Current Reviews


Bongo Super-Heroes #7

Posted: Saturday, November 1, 2003
By: Ray Tate

"Risky Be the Rumpus Room"

Writer: Jesse Leon McCann
Artists: Abel Laxamana(p), Bob Smith(i), Rick Reese(c)

"The Secret Origin of Bug Boy"

Writer/Artist: Ty Templeton, Art Villanueva(c)

"A Shrimp in Time Pays Fine"

Writer: Chris Yambar
Artists: Mike DeCarlo(p), Ken Wheaton(i), Art Villanueva(c)

"The Grotesque Garage Sale of Gargamash"

Writer: Chuck Dixon
Artists: Hillary Barta, Nathan Kane(c)

Publisher: Bongo

Bongo was kind enough to send me an issue of Bongo Super-Heroes which I never have seen before on the racks or in Previews so I have to question how the heck this can be issue seven. The legend at the bottom of the page identifies the book as Bongo Presents Radioactive Man, but either way--the fake numbering or the instant name change--it's still a good joke and kicks off the tone of this brilliant satire of super-hero comic books.

"Risky Rumpus Room" shows the A-List heroes Radioactive Man and Fallout Boy leaping off to the rescue while the B-List heroes such as the Purple Badge of Courage stay at headquarters to try out their version of the Danger Room. The whole tale is brilliantly funny and addresses so many tiers of comedy.

The melodramatic thoughts of Captain Squid and Lure Lass beautifully poke fun at Stan Lee's romantic couple Cyclops/Marvel Girl. The butler betrayal hiding a bionic brain lovingly teases Doom Patrol's goofy leader of the Brotherhood of Evil. No, it's not as funny as Grant Morrison's "Kiss me, Monsieur Mallah. Kiss me." It's pretty damn close.

Slapstick strikes in the form of the Purple Badge of Courage. Violence just seems attracted to his bandage. It doesn't quit, and even when expected it makes the reader laugh out loud.

The artwork by Art Laxamana merges the kicking and screaming partners of Jack Kirby and Matt Groening. Without the weird heads and the four fingers, the heroes could be designed like traditional heroes. Of course, the Matt Groening style gives the reader permission to laugh when the Acme mallets come.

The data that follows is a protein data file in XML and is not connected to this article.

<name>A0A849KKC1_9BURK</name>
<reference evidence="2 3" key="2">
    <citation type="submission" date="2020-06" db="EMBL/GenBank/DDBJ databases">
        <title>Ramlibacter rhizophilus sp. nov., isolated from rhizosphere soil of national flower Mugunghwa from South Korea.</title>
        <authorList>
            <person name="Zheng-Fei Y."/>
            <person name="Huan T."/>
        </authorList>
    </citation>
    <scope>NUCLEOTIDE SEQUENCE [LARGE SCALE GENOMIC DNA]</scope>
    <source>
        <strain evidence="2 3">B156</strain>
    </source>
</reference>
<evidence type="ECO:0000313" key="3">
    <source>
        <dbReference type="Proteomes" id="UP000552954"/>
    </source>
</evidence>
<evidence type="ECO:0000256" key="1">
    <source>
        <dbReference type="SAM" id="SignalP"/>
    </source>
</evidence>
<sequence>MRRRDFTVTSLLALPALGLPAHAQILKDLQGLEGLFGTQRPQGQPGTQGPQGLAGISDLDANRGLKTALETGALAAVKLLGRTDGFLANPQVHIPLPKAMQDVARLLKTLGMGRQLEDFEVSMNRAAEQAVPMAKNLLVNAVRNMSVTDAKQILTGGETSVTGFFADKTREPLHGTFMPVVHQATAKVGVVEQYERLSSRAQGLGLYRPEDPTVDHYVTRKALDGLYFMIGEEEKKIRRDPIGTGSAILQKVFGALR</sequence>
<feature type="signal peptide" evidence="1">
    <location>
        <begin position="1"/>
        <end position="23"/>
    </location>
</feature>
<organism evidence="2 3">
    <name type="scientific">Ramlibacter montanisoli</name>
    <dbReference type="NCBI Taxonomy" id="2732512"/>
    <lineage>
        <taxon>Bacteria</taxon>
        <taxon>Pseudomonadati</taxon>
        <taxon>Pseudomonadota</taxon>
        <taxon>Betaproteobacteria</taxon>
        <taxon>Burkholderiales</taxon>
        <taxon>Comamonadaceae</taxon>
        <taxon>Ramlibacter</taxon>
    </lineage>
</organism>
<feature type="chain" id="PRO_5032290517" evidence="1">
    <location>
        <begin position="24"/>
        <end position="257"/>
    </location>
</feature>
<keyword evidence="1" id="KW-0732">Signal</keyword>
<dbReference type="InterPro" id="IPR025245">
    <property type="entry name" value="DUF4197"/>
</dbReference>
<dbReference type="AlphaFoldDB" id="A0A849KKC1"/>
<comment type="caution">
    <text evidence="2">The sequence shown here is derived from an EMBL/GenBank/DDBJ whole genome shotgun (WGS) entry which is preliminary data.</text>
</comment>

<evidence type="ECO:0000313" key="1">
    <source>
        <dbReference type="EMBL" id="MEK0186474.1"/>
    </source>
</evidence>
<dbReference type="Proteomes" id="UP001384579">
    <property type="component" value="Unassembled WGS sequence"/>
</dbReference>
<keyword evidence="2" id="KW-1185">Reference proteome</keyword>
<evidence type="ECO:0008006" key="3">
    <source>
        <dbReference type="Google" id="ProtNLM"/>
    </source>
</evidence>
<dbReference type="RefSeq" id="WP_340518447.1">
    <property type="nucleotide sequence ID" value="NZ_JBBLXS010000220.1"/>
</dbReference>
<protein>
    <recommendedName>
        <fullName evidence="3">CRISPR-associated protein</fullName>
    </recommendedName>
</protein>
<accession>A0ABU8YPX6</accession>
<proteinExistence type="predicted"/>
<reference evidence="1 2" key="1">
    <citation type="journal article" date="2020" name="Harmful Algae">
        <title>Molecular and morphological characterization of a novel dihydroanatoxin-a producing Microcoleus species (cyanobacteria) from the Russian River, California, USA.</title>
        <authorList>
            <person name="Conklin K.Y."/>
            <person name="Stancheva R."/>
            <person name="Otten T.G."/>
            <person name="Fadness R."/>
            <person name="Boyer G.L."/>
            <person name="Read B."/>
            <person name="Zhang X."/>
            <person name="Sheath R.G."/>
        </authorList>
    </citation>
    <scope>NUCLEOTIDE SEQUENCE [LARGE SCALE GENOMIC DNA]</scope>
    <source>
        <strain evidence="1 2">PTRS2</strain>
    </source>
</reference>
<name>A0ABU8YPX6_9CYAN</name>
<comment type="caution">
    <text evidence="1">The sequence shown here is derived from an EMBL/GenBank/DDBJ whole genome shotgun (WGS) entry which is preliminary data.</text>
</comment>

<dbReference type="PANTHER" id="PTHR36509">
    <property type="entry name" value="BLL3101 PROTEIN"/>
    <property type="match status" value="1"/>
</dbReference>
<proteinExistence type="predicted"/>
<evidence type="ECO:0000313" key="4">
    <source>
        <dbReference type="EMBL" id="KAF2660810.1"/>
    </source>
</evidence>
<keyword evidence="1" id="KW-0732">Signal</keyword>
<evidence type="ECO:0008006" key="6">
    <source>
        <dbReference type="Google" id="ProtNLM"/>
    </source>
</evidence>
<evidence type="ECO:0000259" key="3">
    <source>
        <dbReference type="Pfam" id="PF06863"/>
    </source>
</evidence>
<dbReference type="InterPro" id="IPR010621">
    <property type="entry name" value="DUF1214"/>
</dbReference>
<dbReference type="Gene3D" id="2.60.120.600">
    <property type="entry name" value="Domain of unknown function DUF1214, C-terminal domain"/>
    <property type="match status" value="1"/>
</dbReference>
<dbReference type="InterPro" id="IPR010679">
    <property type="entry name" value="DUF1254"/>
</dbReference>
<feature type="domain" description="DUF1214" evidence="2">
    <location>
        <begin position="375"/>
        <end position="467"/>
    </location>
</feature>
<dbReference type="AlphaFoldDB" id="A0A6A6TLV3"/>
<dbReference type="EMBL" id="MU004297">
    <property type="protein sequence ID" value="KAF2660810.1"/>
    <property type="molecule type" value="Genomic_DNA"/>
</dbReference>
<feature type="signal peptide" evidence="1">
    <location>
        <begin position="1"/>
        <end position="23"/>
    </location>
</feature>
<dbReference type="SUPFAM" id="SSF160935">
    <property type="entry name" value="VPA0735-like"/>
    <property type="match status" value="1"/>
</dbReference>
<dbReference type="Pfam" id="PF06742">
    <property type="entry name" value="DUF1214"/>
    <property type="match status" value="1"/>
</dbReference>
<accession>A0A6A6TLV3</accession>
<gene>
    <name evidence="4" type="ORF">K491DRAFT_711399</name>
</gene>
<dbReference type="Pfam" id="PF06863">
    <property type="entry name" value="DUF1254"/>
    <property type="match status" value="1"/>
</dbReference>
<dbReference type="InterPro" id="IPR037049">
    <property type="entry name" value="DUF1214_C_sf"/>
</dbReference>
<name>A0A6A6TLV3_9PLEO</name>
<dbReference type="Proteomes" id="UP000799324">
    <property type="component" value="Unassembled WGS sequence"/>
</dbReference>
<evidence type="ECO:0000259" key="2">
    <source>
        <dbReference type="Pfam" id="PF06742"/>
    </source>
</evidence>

Ty Templeton in "The Secret Origin of Bug Boy" captures Matt Groening's crude, kindergarten styled artwork. Bug Boy is something that a child just might conceive of as a hero. Even his spacecraft looks charmingly simple.

Bug Boy's story however bears more complexity one expects from a Batman writer. The origin of Bug Boy offers sophisticated laughter in the form of metamorphosing tubers as well as evolved bugs that will "only live a few more hours anyway" and questionable marvelous mental powers vital in the talent for escape.

Chris Yambar's "A Shrimp in Time Pays Fine" reprinted from All Squid Comics number fifteen which of course never existed spotlights Captain Squid a Aquaman/Namor/Cyclops hybrid. We follow his adventures under the sea and watch as we discover that he is not quite so friendly with his "finny friends." Quite frankly, this is as depraved as The Futurma episode in which a tasty treat turns out to be the larval form of the Omicron Ceti people. I still have no idea how they managed to get that aired. The same goes for this story. I mean the whole concept is utterly sick and left me in tears.

Recently the earth experienced a nasty electromagnetic storm that would no doubt have thrown the crew of the original Enterprise around the set for days. I kind of knew that something cosmic was afoot. Chuck Dixon wrote a hilarious parody on Dr. Strange. Plasmo speaks in hyper alliterative jargon like all good mystics, and rather than live in a mansion with a weird window, he lives in the suburbs where garage sales are common. It's at this garage sale that he recognizes the Baster of Bastur. However, he is not the only bidder.

The spoof leads to funny flashbacks, even more gobbledy-gook dialogue followed by a take on Dormammu that completely negates his threat and succeeds in rudely prodding the reader for a laugh. All of this comedic melting pot is given extra depth through Hilary Barta's superb otherworldly backgrounds and dramatic shadows and shadings that have absolutely no place among the ridiculous world of Plasmo, the Alliterate Supreme.

Radioactive Man is a semi-serious homage to Superman. On the other hand, maybe I just don't get the book's jokes. Bongo Super-Heroes is a laugh out loud treat for anybody who has an affinity for super-hero comic books.

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